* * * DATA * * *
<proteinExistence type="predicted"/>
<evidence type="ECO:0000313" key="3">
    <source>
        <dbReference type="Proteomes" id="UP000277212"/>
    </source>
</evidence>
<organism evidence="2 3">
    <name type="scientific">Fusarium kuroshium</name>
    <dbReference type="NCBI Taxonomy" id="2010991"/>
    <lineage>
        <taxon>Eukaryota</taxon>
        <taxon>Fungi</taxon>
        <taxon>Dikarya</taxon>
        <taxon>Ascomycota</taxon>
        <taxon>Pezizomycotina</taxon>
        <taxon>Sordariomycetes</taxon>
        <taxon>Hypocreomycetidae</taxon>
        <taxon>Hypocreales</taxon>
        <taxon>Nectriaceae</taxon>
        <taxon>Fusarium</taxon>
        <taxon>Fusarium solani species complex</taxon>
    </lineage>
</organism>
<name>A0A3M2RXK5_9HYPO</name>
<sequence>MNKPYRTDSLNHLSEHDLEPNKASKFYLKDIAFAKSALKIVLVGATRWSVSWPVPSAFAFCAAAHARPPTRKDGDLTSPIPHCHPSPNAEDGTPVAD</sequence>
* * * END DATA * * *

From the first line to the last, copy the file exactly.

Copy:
<proteinExistence type="predicted"/>
<evidence type="ECO:0000313" key="3">
    <source>
        <dbReference type="Proteomes" id="UP000277212"/>
    </source>
</evidence>
<organism evidence="2 3">
    <name type="scientific">Fusarium kuroshium</name>
    <dbReference type="NCBI Taxonomy" id="2010991"/>
    <lineage>
        <taxon>Eukaryota</taxon>
        <taxon>Fungi</taxon>
        <taxon>Dikarya</taxon>
        <taxon>Ascomycota</taxon>
        <taxon>Pezizomycotina</taxon>
        <taxon>Sordariomycetes</taxon>
        <taxon>Hypocreomycetidae</taxon>
        <taxon>Hypocreales</taxon>
        <taxon>Nectriaceae</taxon>
        <taxon>Fusarium</taxon>
        <taxon>Fusarium solani species complex</taxon>
    </lineage>
</organism>
<name>A0A3M2RXK5_9HYPO</name>
<sequence>MNKPYRTDSLNHLSEHDLEPNKASKFYLKDIAFAKSALKIVLVGATRWSVSWPVPSAFAFCAAAHARPPTRKDGDLTSPIPHCHPSPNAEDGTPVAD</sequence>